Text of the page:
Theatre review: Wolf in the House brought up to date
Revival of 1990s thriller plays down gay themes to focus on characters' psychology
Wolf in the House
Black Box Productions
Hong Kong Repertory Theatre
Until March 28
This is a new stage adaptation of London-based playwright Simon Wu’s psychological thriller that was billed, in the early 1990s, primarily as a gay play.
Homosexuality, at the time, was still considered a taboo in Hong Kong and dramas that delved explicitly into the subject were few and far between. Today, a play about one man's obsession with another barely raises an eyebrow. We live in a world where same-sex marriage is legalised in a growing number of countries in the West, and a more tolerant Hong Kong that now hosts its own gay pride events.
Aware of this shift in attitude, director Anthony Chan Kam-kuen’s take on Wolf in the House is one of suspense, focusing more on the protagonist’s psychological condition – his inability to let go of the past – than the fact he is gay.
After a road accident on a stormy Hungry Ghost Festival night, driver Ah Kai (Pichead Amornsomboon) takes the injured Ah Ming (Au Yeung Chun) home to nurse his wounds. But when Ah Ming discovers photos of what he assumes to be Ah Kai's brother, who looks exactly like himself, he begins to suspect Ah Kai's real intentions and motives.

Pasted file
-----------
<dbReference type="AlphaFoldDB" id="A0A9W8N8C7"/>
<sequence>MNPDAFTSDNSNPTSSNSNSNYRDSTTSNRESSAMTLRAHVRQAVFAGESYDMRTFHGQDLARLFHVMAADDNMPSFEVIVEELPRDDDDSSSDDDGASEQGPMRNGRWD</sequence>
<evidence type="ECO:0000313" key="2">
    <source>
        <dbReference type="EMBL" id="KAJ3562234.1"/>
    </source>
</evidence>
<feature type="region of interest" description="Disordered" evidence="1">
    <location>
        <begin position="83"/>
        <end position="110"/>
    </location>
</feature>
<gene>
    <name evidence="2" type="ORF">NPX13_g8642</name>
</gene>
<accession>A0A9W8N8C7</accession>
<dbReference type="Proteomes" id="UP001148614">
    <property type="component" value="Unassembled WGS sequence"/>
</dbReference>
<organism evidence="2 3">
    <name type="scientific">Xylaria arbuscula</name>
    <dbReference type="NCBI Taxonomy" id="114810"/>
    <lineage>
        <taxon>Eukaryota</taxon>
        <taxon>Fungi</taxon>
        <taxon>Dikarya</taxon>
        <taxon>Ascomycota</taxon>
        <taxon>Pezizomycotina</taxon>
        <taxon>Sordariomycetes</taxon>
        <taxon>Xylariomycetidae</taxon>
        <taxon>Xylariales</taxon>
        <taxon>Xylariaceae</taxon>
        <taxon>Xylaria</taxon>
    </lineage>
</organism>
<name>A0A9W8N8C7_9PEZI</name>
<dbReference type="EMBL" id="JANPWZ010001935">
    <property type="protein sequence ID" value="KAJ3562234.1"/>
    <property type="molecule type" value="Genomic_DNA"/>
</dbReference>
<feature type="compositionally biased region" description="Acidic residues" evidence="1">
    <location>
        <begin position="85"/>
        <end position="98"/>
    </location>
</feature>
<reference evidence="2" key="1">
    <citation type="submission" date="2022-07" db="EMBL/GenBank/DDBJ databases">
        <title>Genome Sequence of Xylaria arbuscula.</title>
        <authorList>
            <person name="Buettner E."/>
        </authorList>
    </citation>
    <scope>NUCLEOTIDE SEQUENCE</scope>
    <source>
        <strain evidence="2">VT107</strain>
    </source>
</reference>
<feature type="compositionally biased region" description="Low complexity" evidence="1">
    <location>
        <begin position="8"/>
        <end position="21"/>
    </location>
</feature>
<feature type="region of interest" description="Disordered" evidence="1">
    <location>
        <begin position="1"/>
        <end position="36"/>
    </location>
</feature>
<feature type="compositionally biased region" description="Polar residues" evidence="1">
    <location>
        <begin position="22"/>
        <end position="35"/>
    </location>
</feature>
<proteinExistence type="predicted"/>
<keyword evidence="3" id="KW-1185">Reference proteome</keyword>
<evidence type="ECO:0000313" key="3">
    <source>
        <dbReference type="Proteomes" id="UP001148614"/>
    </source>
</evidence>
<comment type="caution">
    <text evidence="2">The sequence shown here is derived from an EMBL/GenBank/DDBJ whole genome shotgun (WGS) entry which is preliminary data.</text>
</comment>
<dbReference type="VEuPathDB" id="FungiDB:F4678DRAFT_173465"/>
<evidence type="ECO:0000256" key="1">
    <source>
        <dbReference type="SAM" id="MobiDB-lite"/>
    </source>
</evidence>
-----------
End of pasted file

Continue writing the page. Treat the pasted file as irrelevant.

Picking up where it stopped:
The premise of the story sounds promising and there are several twists and turns in the plot that take the audience by surprise.
However, the drama starts abruptly. While the opening scene sets the dark tone of the piece, with Ah Kai narrating a haunting Chinese folk tale about the Hungry Ghost Festival in the dark, the next scene finds the two characters already confronting one another in a flat. Despite being total strangers, Ah Ming appears overtly hostile for no particular reason; and perhaps other than his hairstyle, not an ounce in him suggests he is from China (as he is supposed to be). It is not until the latter half of the play that the scenario becomes more convincing.
Despite this rocky start, Chan’s pacing of the play is good. Pichead's Ah Kai is riddled with grief and obsessed with memories of his deceased lover, though his portrayal of the character could be a little bit more pathological (think Annie Wilkes in Stephen King’s Misery). Au Yeung is the aloof Ah Ming and he only warms to his character in the second half of the play.
Wu’s play is multi-layered, and this Hong Kong Repertory production successfully taps into some of the layers and presents an intellectual (rather than sentimental) story that shuttles between the present and the past, reality and fantasy.